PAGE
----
According to a JAMA Network Open Study, there are parallels between workflow and the usability of an IME transcription inbox, and efficiency, safety, and physician burnout.
Research has indicated that doctors want healthcare organizations and EHR developers to reduce the complexity of message processing, streamline inbox interfaces, include features that will reduce the cognitive load that’s placed on physicians daily, expedite communication with care teams, and simplify inbox messages.
Six large healthcare companies underwent research via walkthroughs. Four different IME transcription systems were used among 25 physicians between 2015 and 2016.
During the interviews, doctors identified 32 facilitators and 50 barriers associated with EHR workflows and inbox designs. Their preferred method is streamlined messaging which would result in fewer clicks.
One physician still believes it will be too many clicks, considering the amount of messages providers can have throughout the day. Some of the interfaces were organized and clean while others were quite disorganized. This is what physicians believe may be the reason behind the complicated inbox categories.
Another physician noted how many different categories there were in the interface he works with, including letter queue, which is hardly ever used. He doesn’t even know what it’s for, nor does he even use the patient questionnaire feature which is irrelevant to his work.
Complicated medical transcription inboxes can overload a physician’s already hectic workday. A more helpful feature might include adding flags or comments to remind them, which some systems actually had. Of course, those systems received positive feedback.
It’s hard to remember so many different things, which is why physicians who couldn’t set reminders experienced overload. Some of the participants of this study recommended adding to-do lists to the EHRs. They also expressed coming up with a better way to allocate tasks to the clinical team so that communication could be improved amongst the staff.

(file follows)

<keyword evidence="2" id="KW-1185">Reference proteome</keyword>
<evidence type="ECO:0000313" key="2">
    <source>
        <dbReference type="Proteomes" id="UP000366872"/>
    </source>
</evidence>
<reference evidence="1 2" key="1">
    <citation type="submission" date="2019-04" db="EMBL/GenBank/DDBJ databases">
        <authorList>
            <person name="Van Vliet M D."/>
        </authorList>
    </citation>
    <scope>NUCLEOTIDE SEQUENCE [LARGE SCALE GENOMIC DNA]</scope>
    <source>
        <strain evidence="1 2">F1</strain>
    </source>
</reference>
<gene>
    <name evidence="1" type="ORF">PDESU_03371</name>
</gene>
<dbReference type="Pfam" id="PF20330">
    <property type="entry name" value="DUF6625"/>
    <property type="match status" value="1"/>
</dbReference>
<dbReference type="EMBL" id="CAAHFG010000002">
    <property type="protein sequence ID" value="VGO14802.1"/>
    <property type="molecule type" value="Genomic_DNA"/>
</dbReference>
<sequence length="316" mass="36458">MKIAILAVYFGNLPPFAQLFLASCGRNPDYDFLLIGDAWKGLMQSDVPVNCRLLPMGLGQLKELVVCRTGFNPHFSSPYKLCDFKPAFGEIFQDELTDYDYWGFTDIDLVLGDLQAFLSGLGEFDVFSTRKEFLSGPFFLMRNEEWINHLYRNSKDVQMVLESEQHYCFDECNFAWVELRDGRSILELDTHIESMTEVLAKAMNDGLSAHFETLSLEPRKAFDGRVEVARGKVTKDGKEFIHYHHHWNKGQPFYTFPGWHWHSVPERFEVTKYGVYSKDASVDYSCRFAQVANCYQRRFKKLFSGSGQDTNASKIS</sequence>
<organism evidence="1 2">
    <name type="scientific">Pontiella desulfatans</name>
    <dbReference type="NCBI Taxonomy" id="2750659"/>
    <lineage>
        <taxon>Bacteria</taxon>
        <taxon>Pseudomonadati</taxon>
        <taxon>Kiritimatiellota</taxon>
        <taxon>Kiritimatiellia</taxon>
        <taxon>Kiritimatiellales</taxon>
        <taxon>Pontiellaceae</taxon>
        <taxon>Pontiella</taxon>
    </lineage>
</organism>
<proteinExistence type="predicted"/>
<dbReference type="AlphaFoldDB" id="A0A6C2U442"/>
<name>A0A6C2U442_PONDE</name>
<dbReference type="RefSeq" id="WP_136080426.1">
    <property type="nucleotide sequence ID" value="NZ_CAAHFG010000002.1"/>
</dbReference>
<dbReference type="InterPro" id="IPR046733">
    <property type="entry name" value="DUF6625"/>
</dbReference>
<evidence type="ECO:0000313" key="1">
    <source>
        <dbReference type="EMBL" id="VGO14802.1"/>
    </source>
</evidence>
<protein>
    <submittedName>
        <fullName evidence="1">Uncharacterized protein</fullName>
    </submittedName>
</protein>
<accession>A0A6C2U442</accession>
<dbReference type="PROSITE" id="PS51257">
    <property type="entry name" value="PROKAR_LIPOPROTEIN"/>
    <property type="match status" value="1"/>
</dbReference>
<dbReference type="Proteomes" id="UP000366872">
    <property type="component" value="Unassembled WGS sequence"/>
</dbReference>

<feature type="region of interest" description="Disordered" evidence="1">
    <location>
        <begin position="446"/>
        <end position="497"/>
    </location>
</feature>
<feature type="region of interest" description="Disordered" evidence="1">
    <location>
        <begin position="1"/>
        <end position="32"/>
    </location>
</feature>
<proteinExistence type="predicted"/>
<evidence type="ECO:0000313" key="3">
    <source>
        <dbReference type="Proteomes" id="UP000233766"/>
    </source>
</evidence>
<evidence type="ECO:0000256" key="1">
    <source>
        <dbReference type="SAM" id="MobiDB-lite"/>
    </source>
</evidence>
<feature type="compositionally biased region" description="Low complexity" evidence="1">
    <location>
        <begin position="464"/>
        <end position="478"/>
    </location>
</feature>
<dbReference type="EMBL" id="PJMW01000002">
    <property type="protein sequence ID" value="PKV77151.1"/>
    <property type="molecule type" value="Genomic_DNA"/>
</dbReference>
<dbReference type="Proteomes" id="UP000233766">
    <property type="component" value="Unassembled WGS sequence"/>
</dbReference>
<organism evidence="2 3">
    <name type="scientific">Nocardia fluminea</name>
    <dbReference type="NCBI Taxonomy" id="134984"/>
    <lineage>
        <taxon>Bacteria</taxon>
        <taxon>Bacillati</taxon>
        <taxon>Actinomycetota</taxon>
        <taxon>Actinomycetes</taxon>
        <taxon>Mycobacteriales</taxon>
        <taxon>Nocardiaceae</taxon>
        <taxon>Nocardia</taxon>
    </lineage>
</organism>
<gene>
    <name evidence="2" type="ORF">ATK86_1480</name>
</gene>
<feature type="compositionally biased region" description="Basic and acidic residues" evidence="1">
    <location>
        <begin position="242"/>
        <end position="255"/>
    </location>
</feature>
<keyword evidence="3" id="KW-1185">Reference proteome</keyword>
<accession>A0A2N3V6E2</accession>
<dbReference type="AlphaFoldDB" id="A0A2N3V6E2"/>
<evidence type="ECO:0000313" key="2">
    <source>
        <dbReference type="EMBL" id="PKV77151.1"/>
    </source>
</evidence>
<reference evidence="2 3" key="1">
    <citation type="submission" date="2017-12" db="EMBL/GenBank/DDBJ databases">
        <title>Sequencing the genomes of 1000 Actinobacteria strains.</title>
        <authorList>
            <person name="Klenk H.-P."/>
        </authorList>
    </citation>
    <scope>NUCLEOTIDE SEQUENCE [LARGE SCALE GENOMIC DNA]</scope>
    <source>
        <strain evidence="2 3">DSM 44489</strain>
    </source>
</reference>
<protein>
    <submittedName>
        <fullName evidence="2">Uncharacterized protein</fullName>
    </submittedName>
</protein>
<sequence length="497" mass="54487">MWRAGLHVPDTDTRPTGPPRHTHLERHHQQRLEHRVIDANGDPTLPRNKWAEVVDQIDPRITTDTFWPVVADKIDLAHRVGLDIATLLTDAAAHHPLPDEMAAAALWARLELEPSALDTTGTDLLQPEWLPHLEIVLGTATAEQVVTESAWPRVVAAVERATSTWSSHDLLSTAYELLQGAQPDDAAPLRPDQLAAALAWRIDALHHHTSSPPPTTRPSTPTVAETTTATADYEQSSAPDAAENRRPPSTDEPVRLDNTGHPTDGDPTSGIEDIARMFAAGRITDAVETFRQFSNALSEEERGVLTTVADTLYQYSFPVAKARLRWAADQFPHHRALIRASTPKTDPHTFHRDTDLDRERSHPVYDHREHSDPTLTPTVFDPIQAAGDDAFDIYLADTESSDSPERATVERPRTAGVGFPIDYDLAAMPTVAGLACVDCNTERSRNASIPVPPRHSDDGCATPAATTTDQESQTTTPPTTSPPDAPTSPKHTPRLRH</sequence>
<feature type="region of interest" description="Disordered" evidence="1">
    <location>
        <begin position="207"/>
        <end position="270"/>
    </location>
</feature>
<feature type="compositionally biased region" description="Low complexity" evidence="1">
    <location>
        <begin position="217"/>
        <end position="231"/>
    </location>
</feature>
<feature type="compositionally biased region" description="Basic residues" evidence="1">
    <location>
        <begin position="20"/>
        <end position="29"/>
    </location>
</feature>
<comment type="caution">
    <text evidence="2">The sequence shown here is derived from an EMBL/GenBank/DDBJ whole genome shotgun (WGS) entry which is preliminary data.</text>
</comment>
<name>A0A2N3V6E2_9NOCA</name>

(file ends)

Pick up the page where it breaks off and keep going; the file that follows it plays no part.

One physician wishes that patient messages could be triaged by their staff so that less important issues wouldn’t have to be addressed on their end.
Moreover, participants addressed duplicate messages as well as messages that are deemed low-value, as they take up extra space in their inboxes and decrease overall efficiency because they have no direct effect on patient care. In order to improve efficiency and safety and reduce burnout among physicians, a joint effort between healthcare organizations and EHR creators would need to take place.
Researchers noted that the usability of a medical transcription inbox is variable and suboptimal across different sites, which suggests that best practices regarding information management are severely lacking.
Developing national or regional conglomerates to support the implementation of an EHR system, as well as collaborative sharing across healthcare organizations and EHR creators, could improve efficiency and safety and diminish physician burnout.
There have been numerous studies that have linked EHRs to physician burnout. Additional data from the University of New Mexico showed that over 40% of burnout was related directly to EHRs.
Providers attended college to take care of patients. However, for every two extra minutes they are spending on a computer, they are spending less time with patients, according to Philip Kroth, MD, who directs the Biomedical Informatics Research department at the University of New Mexico. He’s also noticed a sharp increase in the amount of hours physicians are expected to work (60 hours a week) in order to keep up with the documentation alone, which makes it tough for them to be able to manage their personal lives with their families and close friends.